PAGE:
More than one out of four individuals in 107 countries paid bribes within the last year, when global corruption increased and people often had to grease palms to receive government services.
And that doesn't even include China, where it seems that pervasive corruption prevented a study of such practices.
Those are just some of the findings from the sobering 2013 installment of the Global Corruption Barometer survey by Berlin-based Transparency International (TI). The study revealed that corruption is at its highest in Liberia and Sierra Leone. More than 75 percent of respondents reported giving payola to government providers in those two nations.
The story was not much cleaner in India, one of the global economy's growth engines, where between 50 and 74.9 percent of respondents also engaged in under-the-table dealings. India was joined in the 50-to-74.9 percent category by a host of African countries as well as by Cambodia and Yemen (see infographic below).
TI did not include data on China because, a spokesperson told me, it could not find a company willing to conduct inquiries there. "A number of different local survey companies were approached and they did not feel that it would be possible to implement a survey of this nature in China without omitting many of the questions," the spokesperson said.
The backhanding business was an equal opportunity one, as demonstrated by a fantastic set of interactive maps on the Transparency International website. TI breaks down the illicit activity not only across countries, but also across a swath of corrupt institutions including police, military, legislatures, political parties, NGOs, educational, medical, religious, media, business and more.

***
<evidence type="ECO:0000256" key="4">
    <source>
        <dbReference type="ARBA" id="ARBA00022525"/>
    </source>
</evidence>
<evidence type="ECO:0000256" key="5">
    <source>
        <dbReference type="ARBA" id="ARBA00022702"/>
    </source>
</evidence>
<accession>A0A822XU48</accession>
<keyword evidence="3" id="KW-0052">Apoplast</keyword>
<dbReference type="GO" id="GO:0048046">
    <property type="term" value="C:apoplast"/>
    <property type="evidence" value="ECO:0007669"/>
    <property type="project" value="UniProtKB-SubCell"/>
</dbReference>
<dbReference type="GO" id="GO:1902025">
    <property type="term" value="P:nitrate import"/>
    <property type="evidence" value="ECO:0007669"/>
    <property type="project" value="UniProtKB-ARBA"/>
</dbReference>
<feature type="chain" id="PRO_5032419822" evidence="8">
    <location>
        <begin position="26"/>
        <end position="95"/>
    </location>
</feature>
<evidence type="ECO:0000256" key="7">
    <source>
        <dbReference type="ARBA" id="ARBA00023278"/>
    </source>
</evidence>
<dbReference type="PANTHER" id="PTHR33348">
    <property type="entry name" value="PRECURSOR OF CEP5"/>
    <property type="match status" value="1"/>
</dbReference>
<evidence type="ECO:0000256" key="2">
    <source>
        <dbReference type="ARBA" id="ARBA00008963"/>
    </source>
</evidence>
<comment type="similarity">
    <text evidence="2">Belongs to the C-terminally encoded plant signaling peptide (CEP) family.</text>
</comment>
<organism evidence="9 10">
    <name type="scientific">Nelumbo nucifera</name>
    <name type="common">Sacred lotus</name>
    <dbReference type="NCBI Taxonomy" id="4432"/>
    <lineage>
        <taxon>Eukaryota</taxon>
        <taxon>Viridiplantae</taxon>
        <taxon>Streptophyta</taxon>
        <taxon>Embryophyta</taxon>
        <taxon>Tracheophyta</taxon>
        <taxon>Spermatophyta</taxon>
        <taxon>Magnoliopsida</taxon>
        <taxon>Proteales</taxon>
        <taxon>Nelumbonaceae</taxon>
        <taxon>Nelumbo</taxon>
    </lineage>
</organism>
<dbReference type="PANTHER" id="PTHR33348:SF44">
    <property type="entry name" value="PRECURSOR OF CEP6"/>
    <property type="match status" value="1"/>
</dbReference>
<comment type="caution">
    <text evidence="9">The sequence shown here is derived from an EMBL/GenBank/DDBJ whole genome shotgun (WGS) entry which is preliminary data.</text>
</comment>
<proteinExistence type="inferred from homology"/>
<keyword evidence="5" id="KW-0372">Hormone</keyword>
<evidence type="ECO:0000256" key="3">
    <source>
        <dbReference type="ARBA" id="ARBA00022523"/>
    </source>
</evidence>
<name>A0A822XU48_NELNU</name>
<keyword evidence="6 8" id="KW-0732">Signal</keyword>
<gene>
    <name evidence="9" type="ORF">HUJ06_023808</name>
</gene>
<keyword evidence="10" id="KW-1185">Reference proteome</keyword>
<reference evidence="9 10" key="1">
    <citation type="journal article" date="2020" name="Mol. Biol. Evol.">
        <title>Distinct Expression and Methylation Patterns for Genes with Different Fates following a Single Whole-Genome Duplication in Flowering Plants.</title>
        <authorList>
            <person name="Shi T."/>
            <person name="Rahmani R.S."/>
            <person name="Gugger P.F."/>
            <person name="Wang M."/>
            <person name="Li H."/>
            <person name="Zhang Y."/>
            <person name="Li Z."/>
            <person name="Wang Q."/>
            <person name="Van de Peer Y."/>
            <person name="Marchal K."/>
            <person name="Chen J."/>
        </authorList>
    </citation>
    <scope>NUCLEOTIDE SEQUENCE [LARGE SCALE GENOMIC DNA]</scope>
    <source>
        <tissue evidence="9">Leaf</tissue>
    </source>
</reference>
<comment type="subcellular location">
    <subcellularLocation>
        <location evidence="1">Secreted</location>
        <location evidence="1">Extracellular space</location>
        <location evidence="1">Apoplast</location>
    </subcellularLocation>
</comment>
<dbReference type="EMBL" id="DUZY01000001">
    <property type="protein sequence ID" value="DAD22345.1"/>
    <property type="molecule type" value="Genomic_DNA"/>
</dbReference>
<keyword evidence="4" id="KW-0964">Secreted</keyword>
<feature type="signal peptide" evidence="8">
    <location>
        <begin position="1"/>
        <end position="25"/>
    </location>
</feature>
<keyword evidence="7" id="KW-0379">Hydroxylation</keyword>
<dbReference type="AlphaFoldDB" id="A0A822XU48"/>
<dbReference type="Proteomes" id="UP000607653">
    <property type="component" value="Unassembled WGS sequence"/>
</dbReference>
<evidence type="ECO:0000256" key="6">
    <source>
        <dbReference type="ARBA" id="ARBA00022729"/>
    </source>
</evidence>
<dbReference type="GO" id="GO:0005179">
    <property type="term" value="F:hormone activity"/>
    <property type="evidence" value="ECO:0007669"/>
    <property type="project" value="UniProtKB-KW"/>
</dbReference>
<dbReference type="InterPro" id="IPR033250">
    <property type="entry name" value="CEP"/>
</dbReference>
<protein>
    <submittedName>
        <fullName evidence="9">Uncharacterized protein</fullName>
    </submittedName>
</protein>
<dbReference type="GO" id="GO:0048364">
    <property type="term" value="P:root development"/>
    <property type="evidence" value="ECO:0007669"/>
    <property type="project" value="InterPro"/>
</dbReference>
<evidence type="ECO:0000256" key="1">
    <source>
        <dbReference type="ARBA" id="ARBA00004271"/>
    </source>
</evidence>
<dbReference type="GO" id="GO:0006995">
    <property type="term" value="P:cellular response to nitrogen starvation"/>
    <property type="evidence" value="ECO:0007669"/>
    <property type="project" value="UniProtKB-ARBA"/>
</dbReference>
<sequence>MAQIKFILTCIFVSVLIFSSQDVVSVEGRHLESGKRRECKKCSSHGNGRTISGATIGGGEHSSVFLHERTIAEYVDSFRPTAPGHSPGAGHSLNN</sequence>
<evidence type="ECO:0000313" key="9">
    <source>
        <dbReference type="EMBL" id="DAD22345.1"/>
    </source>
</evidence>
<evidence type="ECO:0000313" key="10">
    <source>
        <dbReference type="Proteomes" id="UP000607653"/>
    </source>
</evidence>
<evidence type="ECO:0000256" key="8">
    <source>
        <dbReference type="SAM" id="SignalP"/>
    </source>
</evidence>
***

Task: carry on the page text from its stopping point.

You can view the maps here and you can download a full version of the report here. Good luck keeping your eyes off this material. It's a must see for grafters and their enemies alike the world over.
Here's one of the many infographics, showing the top countries for bribes. TI does not list Russia in this category because it deemed Russian bribery information as "unreliable," the spokesperson said. TI includes Russia in the broader corruption report. You can download more infographics at the report link above and below:
LIberia surf photo from Rusty.com. Infographic from Transparency International.
Note: I updated this story at 7:30 a.m. Pacific time to include direct comments from TI on China and Russia. -- MH
More SmartPlanet bribery:
Report from Liberia:
This post was originally published on Smartplanet.com